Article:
In addition to loading coal at Acco on the C.V. Spur south of Price, D&RGW was also loading coal at Salina, on its Marysvale Branch.

December 14, 1977
U.S. Department of Labor, Mine Safety and Health Administration documents show that the Acco site became active on December 14, 1977.

Acco, Utah, was the terminal for a pair of trains operated by D&RGW in the fall of 1981. This pair of unit coal trains, known as trains 766/767, operated by way of D&RGW between Island Creek's loadout at Acco to Provo, then by Union Pacific to Nevada Power's coal-fired power plant at Moapa, Nevada.

September 7, 1982
"Rio Grande Industries said it had agreed in principle to a $70 million venture with the DuPont Company's Consolidation Coal Company to build and operate a 62-mile railroad between Acco and Emery, Utah. Construction is to start early next year, and the intention is to complete the line by the end of 1984 to help Consolidation and others to develop coal reserves." (New York Times, September 8, 1982)

September 1984
D&RGW and Consolidation Coal Co. (Consol) announced that the plan to build a 62 mile line from Acco, Utah, to Consol's coal holdings at Emery, Utah, had been suspended due to low coal prices. No grading or construction was completed. (Pacific Rail News, Issue 252, published in October 1984, page 32)

(Read more about Consolidation Coal's Emery mine)


Swisher Coal Company's coal preparation and unit train loadout was located immediately south of, and adjacent to the Acco loadout originally built by Utah Power & Light in 1974. The Acco site was inactive at the time.

The second site at C. V. Spur was first developed in September 1979 by Swisher Coal Company as a coal preparation plant and unit train loading facility for coal shipped by truck from its various mines in Carbon and Emery counties. The facility was designed and built by McNally Pittsburg Manufacturing Company with the reported capacity of 400 tons per hour, with a planned capacity of loading one million tons per year (500,000 tons were planned during 1979).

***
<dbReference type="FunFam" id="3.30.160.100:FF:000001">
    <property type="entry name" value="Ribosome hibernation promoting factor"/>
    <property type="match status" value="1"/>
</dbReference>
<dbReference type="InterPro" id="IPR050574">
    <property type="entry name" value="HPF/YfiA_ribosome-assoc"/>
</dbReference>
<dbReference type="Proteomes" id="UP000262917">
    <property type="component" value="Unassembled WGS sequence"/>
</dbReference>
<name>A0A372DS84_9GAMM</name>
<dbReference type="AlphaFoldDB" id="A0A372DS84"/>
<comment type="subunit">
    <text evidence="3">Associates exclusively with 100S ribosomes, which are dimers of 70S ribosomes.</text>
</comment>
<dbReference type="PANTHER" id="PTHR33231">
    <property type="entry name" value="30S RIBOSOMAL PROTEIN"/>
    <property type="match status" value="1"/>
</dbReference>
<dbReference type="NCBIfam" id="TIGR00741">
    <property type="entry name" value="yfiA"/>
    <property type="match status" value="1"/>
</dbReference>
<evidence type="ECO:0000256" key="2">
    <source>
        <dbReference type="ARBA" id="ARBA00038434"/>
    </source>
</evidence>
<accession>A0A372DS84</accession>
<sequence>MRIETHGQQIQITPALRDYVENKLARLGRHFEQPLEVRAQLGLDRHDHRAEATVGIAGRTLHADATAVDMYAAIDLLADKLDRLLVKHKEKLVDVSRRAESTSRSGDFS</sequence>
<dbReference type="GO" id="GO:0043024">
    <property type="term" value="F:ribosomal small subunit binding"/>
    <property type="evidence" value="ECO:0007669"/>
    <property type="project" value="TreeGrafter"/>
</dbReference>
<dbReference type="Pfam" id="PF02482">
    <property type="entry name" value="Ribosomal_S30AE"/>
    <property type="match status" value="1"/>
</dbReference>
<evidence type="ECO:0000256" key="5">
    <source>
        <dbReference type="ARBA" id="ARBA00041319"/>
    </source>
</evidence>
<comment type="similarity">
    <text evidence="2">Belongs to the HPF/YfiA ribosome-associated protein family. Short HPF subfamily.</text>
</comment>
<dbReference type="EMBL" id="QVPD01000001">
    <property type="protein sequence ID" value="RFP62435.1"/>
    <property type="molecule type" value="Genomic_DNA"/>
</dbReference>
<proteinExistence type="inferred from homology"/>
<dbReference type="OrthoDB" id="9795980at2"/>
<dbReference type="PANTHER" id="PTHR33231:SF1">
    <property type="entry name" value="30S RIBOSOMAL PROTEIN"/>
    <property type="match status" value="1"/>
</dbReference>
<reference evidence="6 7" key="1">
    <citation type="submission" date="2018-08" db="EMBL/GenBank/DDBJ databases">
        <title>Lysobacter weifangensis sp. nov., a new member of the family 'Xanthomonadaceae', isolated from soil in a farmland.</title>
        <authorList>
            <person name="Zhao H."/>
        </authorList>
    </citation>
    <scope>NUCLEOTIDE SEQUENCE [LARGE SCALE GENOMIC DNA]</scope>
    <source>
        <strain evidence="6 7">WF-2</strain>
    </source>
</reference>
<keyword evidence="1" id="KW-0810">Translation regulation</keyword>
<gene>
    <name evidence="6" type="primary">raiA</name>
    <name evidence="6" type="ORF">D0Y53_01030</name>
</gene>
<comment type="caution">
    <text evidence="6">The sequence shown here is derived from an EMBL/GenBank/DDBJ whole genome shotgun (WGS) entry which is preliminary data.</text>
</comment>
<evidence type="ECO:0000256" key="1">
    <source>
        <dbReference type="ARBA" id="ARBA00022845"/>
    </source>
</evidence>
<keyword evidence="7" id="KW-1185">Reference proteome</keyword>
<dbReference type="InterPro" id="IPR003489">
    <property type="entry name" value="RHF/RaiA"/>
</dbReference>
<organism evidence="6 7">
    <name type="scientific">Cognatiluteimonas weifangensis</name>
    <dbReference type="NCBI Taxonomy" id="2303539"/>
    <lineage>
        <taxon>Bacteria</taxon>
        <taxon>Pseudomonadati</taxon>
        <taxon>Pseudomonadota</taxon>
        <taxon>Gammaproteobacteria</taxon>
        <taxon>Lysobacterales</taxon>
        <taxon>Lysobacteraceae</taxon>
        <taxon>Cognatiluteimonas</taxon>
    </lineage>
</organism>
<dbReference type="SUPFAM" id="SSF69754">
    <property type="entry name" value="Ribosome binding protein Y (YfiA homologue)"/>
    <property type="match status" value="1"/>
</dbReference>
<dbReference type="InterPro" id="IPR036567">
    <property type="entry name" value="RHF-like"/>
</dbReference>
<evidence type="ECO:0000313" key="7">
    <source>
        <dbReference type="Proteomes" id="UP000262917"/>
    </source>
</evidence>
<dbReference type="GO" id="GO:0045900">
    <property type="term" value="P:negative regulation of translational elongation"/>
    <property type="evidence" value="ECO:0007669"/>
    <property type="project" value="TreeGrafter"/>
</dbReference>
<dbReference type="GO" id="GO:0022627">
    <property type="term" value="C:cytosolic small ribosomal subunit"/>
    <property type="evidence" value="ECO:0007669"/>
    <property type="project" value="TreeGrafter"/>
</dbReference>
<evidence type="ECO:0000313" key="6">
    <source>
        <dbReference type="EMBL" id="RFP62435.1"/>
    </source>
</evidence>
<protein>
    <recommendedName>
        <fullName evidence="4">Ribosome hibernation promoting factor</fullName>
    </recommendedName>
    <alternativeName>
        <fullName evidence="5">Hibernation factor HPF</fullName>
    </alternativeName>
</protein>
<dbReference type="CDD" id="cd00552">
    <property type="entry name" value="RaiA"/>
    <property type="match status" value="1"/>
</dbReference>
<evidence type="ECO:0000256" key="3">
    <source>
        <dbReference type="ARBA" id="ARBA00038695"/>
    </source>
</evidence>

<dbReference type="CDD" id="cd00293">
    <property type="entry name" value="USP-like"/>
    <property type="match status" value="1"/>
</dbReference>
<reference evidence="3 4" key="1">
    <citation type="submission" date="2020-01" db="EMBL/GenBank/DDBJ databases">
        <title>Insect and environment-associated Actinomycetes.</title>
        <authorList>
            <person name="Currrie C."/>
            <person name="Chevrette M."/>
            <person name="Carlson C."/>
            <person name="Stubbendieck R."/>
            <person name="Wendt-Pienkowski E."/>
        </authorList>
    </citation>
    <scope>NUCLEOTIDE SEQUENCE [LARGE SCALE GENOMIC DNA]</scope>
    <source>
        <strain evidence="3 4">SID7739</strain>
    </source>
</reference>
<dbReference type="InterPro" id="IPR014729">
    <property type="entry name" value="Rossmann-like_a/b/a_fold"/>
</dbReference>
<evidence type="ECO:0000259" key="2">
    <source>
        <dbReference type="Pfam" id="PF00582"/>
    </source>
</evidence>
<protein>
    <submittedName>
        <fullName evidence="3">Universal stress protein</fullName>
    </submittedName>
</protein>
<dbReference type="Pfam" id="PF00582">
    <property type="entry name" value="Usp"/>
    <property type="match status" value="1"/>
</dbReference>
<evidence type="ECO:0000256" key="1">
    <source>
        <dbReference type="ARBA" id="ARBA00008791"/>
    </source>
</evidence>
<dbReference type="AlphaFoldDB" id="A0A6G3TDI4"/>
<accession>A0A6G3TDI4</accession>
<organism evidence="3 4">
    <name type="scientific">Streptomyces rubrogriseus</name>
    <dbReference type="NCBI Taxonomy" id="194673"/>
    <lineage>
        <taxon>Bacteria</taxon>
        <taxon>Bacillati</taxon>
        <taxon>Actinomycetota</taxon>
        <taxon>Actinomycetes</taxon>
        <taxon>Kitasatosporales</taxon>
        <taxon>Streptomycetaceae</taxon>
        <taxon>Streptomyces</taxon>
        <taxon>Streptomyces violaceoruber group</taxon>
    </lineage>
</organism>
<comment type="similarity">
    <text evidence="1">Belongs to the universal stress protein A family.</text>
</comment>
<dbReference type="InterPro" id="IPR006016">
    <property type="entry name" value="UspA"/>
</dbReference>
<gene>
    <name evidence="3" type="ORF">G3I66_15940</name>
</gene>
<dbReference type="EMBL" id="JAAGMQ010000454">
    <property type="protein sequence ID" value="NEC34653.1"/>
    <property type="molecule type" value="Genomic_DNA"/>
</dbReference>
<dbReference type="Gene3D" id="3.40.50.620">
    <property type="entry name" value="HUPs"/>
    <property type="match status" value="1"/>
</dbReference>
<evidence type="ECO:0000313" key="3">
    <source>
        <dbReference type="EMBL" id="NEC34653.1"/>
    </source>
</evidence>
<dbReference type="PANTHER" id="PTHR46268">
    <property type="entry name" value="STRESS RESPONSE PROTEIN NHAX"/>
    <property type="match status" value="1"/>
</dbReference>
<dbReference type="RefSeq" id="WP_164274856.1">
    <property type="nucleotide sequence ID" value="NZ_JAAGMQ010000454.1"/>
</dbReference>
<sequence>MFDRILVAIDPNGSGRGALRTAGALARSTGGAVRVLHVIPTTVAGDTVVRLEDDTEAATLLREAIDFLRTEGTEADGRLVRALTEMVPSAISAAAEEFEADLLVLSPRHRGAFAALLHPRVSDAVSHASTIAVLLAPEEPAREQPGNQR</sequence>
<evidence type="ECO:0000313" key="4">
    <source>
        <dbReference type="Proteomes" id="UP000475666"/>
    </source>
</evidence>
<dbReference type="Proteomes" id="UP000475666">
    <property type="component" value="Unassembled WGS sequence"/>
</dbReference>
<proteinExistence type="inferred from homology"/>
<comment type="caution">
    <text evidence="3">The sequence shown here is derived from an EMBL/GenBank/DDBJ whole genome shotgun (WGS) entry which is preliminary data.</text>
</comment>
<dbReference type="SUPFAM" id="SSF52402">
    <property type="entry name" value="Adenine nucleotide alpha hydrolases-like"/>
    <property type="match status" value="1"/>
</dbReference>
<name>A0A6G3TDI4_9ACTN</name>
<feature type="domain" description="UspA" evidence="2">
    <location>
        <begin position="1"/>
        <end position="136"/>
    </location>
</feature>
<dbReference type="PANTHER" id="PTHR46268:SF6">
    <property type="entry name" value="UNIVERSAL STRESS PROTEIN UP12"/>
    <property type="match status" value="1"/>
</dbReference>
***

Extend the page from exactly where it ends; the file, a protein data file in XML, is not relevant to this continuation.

(Read more about Swisher Coal Company)

September 3, 1975
Swisher Coal company was sold to General Exploration company of Dallas, Texas. The Swisher coal mine was producing about 250,000 tons per year. The General Exploration company also had mines in Huntington canyon in Utah, and other mines in Ohio and Kentucky. (Helper Journal, September 3, 1975)

April 1977
Swisher Coal company announced its plans for $65 million expansion of its coal washing facilities and construction of a unit train loading operation. The expansion was needed as part of a new contract to supply of 13 million tons over a 15-year period to a new coal-fired power plant in Mississippi. (Coal Age magazine, April 1977, page 53)

July 1978
General Exploration Company announced that its subsidiary, Swisher Coal Company, would build a new preparation plant and a unit-train loading facility, and will add a third mine (two are already operating) in order to produce 1.5 million tons per year of coal. The plans called for the new 400 tons per hour preparation plant to be completed by early 1979. The existing preparation plant at Wildcat would remain in operation to serve Swisher's local and spot market customers. (Coal Age magazine, July 1978, page 152)